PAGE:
I can’t remember a time when Awana was not a part of my life. I first attended Awana clubs as a kindergartner in Sparks. Over the years, my Awana club, as an extension of my home church, became like a large close-knit family to me. I learned so much of God and His word, the Bible, through memorization of Bible verses and through relationships with those who served Him as Awana leaders.
When I was 10 years old, my parents became Awana missionaries and we were an Awana family – cue years of awkward family prayer card pictures! (see above! eek! ) It’s hard to fully express the effect this had on me…not the pictures, but the ministry life. Besides seeing my own parent’s commitment to serving God and to sharing Him with others, I saw the commitment of so many others to the same cause. I did not see any perfect people, but lives dedicated to serving a God they loved and telling others about Him. Their faith was real. As it’s said, they put feet to their faith. I knew God more intimately because of them.
Needless to say, the ministry of Awana has always been important to me. My husband and I wanted our children to hide the Word of God in their hearts. When our oldest came of Awana age, we were excited to find a local club for him to join. As a family, we’re part of a new, local church plant without established ministries in our schedule such as Awana. We’re grateful to have found a great club at another local church that has welcomed our family and friends we’ve invited.
Besides attending Awana on club nights, we use Awana as part of our homeschool Bible curriculum. We start each morning reading the Bible together as a group. For at least two days of the week, our reading is one of the Bible verses my littles are currently memorizing from one of their Awana books.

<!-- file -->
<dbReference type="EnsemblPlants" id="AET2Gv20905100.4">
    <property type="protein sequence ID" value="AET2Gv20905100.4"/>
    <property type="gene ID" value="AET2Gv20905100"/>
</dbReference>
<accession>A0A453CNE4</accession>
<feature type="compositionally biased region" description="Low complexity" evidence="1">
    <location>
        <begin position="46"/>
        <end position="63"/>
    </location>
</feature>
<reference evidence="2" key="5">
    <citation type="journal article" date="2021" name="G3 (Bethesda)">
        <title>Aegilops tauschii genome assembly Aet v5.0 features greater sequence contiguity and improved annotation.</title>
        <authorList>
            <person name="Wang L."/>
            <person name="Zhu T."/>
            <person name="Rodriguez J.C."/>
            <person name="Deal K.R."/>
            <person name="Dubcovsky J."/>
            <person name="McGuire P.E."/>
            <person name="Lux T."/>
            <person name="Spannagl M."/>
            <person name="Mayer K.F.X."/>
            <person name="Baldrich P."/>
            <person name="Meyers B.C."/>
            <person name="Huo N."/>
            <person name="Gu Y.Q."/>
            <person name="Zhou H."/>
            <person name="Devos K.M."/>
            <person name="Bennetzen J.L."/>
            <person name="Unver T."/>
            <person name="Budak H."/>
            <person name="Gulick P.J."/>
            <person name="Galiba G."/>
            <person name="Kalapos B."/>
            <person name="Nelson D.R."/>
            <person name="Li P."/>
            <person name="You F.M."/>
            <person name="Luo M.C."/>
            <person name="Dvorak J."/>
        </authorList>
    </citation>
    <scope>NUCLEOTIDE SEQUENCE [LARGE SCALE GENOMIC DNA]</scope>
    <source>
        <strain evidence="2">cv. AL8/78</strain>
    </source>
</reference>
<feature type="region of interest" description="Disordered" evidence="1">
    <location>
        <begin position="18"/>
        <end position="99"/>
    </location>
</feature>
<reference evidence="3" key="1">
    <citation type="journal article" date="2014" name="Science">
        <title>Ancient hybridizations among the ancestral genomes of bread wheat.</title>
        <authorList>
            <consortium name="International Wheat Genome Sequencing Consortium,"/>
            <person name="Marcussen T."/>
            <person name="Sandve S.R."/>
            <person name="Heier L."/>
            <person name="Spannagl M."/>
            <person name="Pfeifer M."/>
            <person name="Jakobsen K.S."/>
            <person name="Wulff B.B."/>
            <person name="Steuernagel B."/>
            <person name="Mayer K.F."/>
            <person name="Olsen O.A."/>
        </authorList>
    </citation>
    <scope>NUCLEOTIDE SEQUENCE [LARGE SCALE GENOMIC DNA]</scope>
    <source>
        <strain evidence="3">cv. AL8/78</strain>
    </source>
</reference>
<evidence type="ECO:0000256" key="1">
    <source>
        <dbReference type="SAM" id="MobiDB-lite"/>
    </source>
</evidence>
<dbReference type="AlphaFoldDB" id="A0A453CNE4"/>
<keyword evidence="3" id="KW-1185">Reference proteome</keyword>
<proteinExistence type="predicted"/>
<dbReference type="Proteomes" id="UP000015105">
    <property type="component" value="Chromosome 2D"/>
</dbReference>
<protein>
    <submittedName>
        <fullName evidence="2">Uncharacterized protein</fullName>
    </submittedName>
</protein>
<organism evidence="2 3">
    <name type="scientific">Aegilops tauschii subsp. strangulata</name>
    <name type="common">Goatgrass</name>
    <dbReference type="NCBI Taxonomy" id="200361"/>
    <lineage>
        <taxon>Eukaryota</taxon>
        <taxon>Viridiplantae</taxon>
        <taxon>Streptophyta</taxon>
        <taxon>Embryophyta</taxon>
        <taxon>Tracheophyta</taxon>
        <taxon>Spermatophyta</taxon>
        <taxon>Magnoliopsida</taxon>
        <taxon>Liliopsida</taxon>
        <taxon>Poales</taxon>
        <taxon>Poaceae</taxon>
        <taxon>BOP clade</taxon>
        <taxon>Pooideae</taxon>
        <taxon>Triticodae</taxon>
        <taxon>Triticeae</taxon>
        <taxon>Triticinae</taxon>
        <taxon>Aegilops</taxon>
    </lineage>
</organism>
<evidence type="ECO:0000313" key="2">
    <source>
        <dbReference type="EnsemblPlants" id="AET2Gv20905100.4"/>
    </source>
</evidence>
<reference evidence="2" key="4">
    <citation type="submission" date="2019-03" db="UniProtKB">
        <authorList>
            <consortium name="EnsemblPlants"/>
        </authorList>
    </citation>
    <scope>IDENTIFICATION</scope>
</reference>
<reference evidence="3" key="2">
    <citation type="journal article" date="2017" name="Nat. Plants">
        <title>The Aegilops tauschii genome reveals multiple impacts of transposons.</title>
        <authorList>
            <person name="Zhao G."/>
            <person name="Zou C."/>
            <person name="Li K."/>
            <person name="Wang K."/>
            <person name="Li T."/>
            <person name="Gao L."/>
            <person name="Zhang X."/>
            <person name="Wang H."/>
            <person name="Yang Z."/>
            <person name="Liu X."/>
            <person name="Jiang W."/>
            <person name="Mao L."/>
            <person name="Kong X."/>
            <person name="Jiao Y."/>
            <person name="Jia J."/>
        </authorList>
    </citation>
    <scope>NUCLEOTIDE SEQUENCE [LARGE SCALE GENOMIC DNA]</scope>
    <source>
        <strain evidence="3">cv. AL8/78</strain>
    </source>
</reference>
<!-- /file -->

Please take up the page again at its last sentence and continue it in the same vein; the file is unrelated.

After reading, we “picture, ponder, pray” the Bible passage or verse. For picture, my littles quite literally picture an image in their minds for the words of the passage. It teaches them to focus while listening and demonstrates to me their understanding of our reading. They draw their picture in a spiral bound art book. For ponder, we discuss the passage together and I encourage connections through my own testimony, their life experiences, or other passages in the Bible. For pray, one or more of us prays the passage. When we first started with the three “ps,” I modeled each step for them. I generally still direct the ponder step.
After we read the Bible, I work with each of my children individually in their Awana books. Starting with my youngest clubber, a Cubbie, I first read the pages from his Cubbie’s book for that week to him. We discuss it and I answer any questions he asks. If there is an activity, he completes it with my help. Next, I read the verse with reference to him and have him repeat it to me. We do this a few times in a row. Usually, my littlest, who is not yet a clubber, joins in during this time, including trying her best at saying the verse for the week. It’s a joy to watch her imitate her brother in this way! After a few days of review, he usually knows his verse well and we move on to the apple tree review for that week.
While I’m working with my Cubbie and littlest one, my two older guys are reading their verses to themselves and working on memorization. Sometimes they quiz each other. My oldest is in T&T for the first time and my second oldest is in his second year of Sparks. I always love when I’m reviewing with one and another chimes in, because they remember the verse from their time spent in Cubbies, Sparks, etc. Teaching them together allows for constant review of verses previously memorized. What a great advantage they’re gaining for lifelong retention!
We are not year round homeschoolers, but we do like to keep our minds fresh and active even during the long summer break. So, we use the extra books Awana has made available for those times. We usually slow our pace down to suit our summer lifestyle, so each little works to memorize one verse a week.
This is how Awana works in our homeschool. I’d love to hear how you use it!